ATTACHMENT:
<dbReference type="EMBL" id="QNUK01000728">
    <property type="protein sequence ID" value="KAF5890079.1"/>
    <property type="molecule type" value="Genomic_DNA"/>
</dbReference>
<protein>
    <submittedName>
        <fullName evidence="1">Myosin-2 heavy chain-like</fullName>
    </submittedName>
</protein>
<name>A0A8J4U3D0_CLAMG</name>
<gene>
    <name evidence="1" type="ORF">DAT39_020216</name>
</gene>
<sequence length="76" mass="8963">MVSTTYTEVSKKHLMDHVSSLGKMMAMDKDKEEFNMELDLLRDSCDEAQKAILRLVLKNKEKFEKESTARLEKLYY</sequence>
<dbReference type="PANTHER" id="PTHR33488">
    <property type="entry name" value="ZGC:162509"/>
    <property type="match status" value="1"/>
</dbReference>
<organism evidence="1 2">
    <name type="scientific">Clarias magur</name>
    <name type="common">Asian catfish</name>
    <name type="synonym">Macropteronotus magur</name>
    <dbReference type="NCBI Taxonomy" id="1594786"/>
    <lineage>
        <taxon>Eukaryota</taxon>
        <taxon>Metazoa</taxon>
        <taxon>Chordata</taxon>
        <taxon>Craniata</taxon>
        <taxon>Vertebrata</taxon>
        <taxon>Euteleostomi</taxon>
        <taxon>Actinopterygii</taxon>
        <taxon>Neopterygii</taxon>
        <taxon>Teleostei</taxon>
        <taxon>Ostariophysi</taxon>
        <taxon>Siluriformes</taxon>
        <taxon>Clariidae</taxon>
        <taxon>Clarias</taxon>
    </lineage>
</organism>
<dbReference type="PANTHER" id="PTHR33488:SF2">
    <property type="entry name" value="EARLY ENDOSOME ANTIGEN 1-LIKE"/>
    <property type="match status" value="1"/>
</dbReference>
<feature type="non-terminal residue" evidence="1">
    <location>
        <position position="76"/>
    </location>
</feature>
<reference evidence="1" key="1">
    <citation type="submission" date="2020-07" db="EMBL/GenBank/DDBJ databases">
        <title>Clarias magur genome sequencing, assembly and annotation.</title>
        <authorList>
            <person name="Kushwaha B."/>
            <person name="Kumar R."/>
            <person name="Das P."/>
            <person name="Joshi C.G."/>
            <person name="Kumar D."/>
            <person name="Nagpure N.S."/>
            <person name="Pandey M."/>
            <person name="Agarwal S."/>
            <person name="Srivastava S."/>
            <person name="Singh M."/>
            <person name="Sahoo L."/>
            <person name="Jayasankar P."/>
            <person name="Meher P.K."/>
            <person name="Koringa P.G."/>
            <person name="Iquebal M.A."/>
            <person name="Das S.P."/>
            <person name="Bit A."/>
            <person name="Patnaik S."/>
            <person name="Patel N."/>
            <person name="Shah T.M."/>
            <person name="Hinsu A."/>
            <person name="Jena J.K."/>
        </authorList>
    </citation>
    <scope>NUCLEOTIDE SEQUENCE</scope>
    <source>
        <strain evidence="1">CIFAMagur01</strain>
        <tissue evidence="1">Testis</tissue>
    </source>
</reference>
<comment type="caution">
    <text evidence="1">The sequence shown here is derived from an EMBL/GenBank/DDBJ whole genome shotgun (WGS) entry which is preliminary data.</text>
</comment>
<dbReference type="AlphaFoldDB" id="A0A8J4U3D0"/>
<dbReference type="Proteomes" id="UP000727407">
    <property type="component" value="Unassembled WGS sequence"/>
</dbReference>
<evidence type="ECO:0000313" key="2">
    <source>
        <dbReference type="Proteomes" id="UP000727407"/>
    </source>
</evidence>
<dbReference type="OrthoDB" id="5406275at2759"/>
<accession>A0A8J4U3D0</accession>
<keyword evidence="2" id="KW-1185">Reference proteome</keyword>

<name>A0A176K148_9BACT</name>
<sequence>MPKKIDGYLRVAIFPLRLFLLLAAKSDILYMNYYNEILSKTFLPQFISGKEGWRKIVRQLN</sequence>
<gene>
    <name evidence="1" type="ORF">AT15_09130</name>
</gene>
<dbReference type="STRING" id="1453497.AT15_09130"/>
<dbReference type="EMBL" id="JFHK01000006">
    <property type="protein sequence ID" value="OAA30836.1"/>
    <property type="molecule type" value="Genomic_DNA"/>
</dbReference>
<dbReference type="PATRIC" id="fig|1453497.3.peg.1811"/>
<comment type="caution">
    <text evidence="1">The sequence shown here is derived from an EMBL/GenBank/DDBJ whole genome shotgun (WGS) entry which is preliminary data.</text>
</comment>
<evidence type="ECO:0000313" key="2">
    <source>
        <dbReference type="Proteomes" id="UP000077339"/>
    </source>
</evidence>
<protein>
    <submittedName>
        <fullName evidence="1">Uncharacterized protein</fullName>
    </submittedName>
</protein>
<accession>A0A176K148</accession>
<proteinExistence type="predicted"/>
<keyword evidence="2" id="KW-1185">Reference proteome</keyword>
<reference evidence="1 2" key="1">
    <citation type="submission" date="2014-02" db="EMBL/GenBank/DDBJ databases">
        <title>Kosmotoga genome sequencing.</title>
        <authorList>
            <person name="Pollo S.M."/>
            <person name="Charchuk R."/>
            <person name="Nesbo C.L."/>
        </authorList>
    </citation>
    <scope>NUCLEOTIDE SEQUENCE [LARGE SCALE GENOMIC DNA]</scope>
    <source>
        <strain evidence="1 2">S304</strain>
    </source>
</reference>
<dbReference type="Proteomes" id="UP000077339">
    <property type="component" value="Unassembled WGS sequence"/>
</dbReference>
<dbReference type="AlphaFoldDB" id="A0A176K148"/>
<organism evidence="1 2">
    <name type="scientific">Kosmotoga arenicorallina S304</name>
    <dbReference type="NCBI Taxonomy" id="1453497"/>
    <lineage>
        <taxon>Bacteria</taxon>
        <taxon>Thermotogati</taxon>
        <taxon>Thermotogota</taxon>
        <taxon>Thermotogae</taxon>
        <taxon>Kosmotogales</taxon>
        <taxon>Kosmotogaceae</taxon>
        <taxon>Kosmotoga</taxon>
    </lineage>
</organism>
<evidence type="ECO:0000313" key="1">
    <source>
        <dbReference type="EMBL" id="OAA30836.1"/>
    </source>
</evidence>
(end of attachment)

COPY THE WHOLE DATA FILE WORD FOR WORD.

<dbReference type="EMBL" id="QNUK01000728">
    <property type="protein sequence ID" value="KAF5890079.1"/>
    <property type="molecule type" value="Genomic_DNA"/>
</dbReference>
<protein>
    <submittedName>
        <fullName evidence="1">Myosin-2 heavy chain-like</fullName>
    </submittedName>
</protein>
<name>A0A8J4U3D0_CLAMG</name>
<gene>
    <name evidence="1" type="ORF">DAT39_020216</name>
</gene>
<sequence length="76" mass="8963">MVSTTYTEVSKKHLMDHVSSLGKMMAMDKDKEEFNMELDLLRDSCDEAQKAILRLVLKNKEKFEKESTARLEKLYY</sequence>
<dbReference type="PANTHER" id="PTHR33488">
    <property type="entry name" value="ZGC:162509"/>
    <property type="match status" value="1"/>
</dbReference>
<organism evidence="1 2">
    <name type="scientific">Clarias magur</name>
    <name type="common">Asian catfish</name>
    <name type="synonym">Macropteronotus magur</name>
    <dbReference type="NCBI Taxonomy" id="1594786"/>
    <lineage>
        <taxon>Eukaryota</taxon>
        <taxon>Metazoa</taxon>
        <taxon>Chordata</taxon>
        <taxon>Craniata</taxon>
        <taxon>Vertebrata</taxon>
        <taxon>Euteleostomi</taxon>
        <taxon>Actinopterygii</taxon>
        <taxon>Neopterygii</taxon>
        <taxon>Teleostei</taxon>
        <taxon>Ostariophysi</taxon>
        <taxon>Siluriformes</taxon>
        <taxon>Clariidae</taxon>
        <taxon>Clarias</taxon>
    </lineage>
</organism>
<dbReference type="PANTHER" id="PTHR33488:SF2">
    <property type="entry name" value="EARLY ENDOSOME ANTIGEN 1-LIKE"/>
    <property type="match status" value="1"/>
</dbReference>
<feature type="non-terminal residue" evidence="1">
    <location>
        <position position="76"/>
    </location>
</feature>
<reference evidence="1" key="1">
    <citation type="submission" date="2020-07" db="EMBL/GenBank/DDBJ databases">
        <title>Clarias magur genome sequencing, assembly and annotation.</title>
        <authorList>
            <person name="Kushwaha B."/>
            <person name="Kumar R."/>
            <person name="Das P."/>
            <person name="Joshi C.G."/>
            <person name="Kumar D."/>
            <person name="Nagpure N.S."/>
            <person name="Pandey M."/>
            <person name="Agarwal S."/>
            <person name="Srivastava S."/>
            <person name="Singh M."/>
            <person name="Sahoo L."/>
            <person name="Jayasankar P."/>
            <person name="Meher P.K."/>
            <person name="Koringa P.G."/>
            <person name="Iquebal M.A."/>
            <person name="Das S.P."/>
            <person name="Bit A."/>
            <person name="Patnaik S."/>
            <person name="Patel N."/>
            <person name="Shah T.M."/>
            <person name="Hinsu A."/>
            <person name="Jena J.K."/>
        </authorList>
    </citation>
    <scope>NUCLEOTIDE SEQUENCE</scope>
    <source>
        <strain evidence="1">CIFAMagur01</strain>
        <tissue evidence="1">Testis</tissue>
    </source>
</reference>
<comment type="caution">
    <text evidence="1">The sequence shown here is derived from an EMBL/GenBank/DDBJ whole genome shotgun (WGS) entry which is preliminary data.</text>
</comment>
<dbReference type="AlphaFoldDB" id="A0A8J4U3D0"/>
<dbReference type="Proteomes" id="UP000727407">
    <property type="component" value="Unassembled WGS sequence"/>
</dbReference>
<evidence type="ECO:0000313" key="2">
    <source>
        <dbReference type="Proteomes" id="UP000727407"/>
    </source>
</evidence>
<dbReference type="OrthoDB" id="5406275at2759"/>
<accession>A0A8J4U3D0</accession>
<keyword evidence="2" id="KW-1185">Reference proteome</keyword>

<name>A0A176K148_9BACT</name>
<sequence>MPKKIDGYLRVAIFPLRLFLLLAAKSDILYMNYYNEILSKTFLPQFISGKEGWRKIVRQLN</sequence>
<gene>
    <name evidence="1" type="ORF">AT15_09130</name>
</gene>
<dbReference type="STRING" id="1453497.AT15_09130"/>
<dbReference type="EMBL" id="JFHK01000006">
    <property type="protein sequence ID" value="OAA30836.1"/>
    <property type="molecule type" value="Genomic_DNA"/>
</dbReference>
<dbReference type="PATRIC" id="fig|1453497.3.peg.1811"/>
<comment type="caution">
    <text evidence="1">The sequence shown here is derived from an EMBL/GenBank/DDBJ whole genome shotgun (WGS) entry which is preliminary data.</text>
</comment>
<evidence type="ECO:0000313" key="2">
    <source>
        <dbReference type="Proteomes" id="UP000077339"/>
    </source>
</evidence>
<protein>
    <submittedName>
        <fullName evidence="1">Uncharacterized protein</fullName>
    </submittedName>
</protein>
<accession>A0A176K148</accession>
<proteinExistence type="predicted"/>
<keyword evidence="2" id="KW-1185">Reference proteome</keyword>
<reference evidence="1 2" key="1">
    <citation type="submission" date="2014-02" db="EMBL/GenBank/DDBJ databases">
        <title>Kosmotoga genome sequencing.</title>
        <authorList>
            <person name="Pollo S.M."/>
            <person name="Charchuk R."/>
            <person name="Nesbo C.L."/>
        </authorList>
    </citation>
    <scope>NUCLEOTIDE SEQUENCE [LARGE SCALE GENOMIC DNA]</scope>
    <source>
        <strain evidence="1 2">S304</strain>
    </source>
</reference>
<dbReference type="Proteomes" id="UP000077339">
    <property type="component" value="Unassembled WGS sequence"/>
</dbReference>
<dbReference type="AlphaFoldDB" id="A0A176K148"/>
<organism evidence="1 2">
    <name type="scientific">Kosmotoga arenicorallina S304</name>
    <dbReference type="NCBI Taxonomy" id="1453497"/>
    <lineage>
        <taxon>Bacteria</taxon>
        <taxon>Thermotogati</taxon>
        <taxon>Thermotogota</taxon>
        <taxon>Thermotogae</taxon>
        <taxon>Kosmotogales</taxon>
        <taxon>Kosmotogaceae</taxon>
        <taxon>Kosmotoga</taxon>
    </lineage>
</organism>
<evidence type="ECO:0000313" key="1">
    <source>
        <dbReference type="EMBL" id="OAA30836.1"/>
    </source>
</evidence>